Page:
Return to Article Details Debtfare states and the labour of finance

Debtfare states and the labour of finance

Finance and Society, 2016, 2(1): 90-93.

Corresponding author:
Claire Parfitt, Department of Political Economy, University of Sydney, NSW 2006, Australia.

Soederberg, S. (2014) Debtfare States and the Poverty Industry: Money, Discipline and the Surplus Population. London: Routledge. 284 pp., £26.99 (pbk), ISBN 978-0-415-82267-1

An imagined division between the productive and the financial economy is a recurring theme in both popular and scholarly debates about contemporary finance (e.g. Harvey, 2003; Foster, 2010; Lapavitsas, 2013). Particularly in the decade or so since the United States subprime mortgage crisis, it has become fashionable to lay the blame for economic troubles at the doors of parasitic and predatory banks. Scholarship on both neoliberalism and financialisation requires a greater degree of precision in order to develop more accurate analyses of economic phenomena and more effective leftist strategies. Susanne Soederberg’s 2014 book, Debtfare States and the Poverty Industry, reflects some of these limitations, while otherwise making an important contribution to our understanding of the role of debt in the contemporary economy.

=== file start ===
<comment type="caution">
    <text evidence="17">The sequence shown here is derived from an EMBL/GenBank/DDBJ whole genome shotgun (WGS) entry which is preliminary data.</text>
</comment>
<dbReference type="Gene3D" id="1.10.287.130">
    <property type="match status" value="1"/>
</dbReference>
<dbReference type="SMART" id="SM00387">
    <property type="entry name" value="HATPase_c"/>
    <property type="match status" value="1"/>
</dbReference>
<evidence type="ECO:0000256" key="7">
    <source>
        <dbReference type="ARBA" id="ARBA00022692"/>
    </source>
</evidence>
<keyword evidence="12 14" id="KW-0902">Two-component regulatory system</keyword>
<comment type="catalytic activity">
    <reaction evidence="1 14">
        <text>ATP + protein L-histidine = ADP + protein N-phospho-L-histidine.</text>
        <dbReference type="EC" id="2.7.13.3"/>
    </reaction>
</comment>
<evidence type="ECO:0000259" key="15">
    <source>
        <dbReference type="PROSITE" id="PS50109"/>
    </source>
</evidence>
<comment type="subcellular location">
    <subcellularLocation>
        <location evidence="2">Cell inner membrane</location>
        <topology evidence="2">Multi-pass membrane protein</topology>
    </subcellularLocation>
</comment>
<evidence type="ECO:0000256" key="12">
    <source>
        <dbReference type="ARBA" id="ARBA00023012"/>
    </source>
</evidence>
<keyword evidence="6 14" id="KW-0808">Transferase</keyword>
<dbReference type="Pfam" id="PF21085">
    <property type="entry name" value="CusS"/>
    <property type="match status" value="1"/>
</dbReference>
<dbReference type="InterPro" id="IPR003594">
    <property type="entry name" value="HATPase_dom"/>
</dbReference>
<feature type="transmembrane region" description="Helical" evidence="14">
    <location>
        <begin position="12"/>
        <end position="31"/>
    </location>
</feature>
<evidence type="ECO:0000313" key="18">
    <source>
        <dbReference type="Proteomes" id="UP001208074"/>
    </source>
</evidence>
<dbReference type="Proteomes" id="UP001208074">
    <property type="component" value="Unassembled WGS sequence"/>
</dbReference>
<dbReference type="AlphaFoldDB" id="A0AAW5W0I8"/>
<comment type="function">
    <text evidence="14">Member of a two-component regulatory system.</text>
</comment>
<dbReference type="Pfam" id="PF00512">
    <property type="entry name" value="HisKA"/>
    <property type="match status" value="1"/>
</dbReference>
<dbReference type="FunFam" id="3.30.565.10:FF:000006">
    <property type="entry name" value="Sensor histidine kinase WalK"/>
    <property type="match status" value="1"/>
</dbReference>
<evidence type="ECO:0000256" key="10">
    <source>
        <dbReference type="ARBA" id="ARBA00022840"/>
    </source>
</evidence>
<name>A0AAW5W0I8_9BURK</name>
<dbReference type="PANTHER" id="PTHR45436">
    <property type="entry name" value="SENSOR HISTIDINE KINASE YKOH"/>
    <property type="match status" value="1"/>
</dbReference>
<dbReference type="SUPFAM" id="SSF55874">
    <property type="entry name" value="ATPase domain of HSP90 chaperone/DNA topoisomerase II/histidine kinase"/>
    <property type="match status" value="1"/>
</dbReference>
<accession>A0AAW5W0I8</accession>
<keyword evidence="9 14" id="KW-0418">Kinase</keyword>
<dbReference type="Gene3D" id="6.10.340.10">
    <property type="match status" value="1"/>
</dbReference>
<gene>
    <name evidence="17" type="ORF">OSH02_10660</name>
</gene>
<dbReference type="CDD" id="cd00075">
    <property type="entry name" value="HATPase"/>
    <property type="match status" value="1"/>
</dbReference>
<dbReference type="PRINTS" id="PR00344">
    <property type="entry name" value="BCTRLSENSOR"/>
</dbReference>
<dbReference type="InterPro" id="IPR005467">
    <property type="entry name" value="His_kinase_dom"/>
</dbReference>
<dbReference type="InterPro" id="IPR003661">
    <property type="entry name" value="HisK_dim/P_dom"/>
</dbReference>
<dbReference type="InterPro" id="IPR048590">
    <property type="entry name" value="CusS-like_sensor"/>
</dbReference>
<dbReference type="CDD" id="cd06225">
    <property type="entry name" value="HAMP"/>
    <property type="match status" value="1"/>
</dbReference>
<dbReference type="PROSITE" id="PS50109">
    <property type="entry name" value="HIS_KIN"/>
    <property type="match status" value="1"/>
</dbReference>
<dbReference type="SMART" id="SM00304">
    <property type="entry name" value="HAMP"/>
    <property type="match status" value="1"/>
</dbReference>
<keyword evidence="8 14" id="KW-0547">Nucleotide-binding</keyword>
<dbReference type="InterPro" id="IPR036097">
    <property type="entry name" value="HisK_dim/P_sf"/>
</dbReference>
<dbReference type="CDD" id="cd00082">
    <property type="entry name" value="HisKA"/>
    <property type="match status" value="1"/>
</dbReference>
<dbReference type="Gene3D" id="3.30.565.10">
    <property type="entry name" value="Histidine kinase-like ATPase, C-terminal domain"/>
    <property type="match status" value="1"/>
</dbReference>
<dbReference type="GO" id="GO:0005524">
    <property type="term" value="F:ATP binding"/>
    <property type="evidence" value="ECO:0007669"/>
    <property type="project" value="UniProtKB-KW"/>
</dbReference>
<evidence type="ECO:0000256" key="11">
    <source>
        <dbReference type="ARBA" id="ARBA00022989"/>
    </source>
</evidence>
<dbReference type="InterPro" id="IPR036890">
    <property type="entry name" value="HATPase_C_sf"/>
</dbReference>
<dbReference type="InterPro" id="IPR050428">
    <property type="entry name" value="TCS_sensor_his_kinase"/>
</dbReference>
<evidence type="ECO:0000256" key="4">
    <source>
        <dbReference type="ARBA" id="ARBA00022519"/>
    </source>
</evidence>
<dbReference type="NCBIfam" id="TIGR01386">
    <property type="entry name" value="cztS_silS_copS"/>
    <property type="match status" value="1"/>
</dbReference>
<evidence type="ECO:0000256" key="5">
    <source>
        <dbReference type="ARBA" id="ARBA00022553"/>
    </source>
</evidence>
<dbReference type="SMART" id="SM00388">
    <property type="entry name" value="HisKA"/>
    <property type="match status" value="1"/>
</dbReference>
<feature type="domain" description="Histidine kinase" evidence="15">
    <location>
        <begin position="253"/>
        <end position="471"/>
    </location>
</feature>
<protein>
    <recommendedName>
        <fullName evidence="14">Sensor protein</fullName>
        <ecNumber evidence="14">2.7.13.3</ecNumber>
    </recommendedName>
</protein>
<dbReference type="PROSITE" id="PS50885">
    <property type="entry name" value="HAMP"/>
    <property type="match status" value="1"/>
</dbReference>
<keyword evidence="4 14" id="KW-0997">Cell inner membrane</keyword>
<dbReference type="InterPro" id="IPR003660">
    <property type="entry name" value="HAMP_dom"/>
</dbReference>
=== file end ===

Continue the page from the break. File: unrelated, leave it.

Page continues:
Debtfare States marshals a wealth of empirical data to support Soederberg’s argument that, since the early 1980s, the state has encouraged working class reliance on credit to meet basic subsistence needs. On this basis, the author argues that the contemporary state has become a ‘debtfare’ state, which supports and subsidises the growth of the ‘poverty industry’. Soederberg provides a useful analysis of contemporary class relations and, in particular, the role of the state in creating the conditions for capital accumulation. The book also presents an important challenge to the rhetoric of financial inclusion and the democratising potential of finance, consistent with the author’s broader intellectual project (see, for example, Soederberg, 2010). There is, however, an important piece of the puzzle missing. Soederberg gets caught in a distinction between productive or ‘real’ economies and financial ones (or between the realms of production and of exchange). The author is critical of this distinction, but in her effort to remedy the problem she ends up reproducing it. The consequence is a missed opportunity to explore the role of labour in contemporary processes of debt-led accumulation.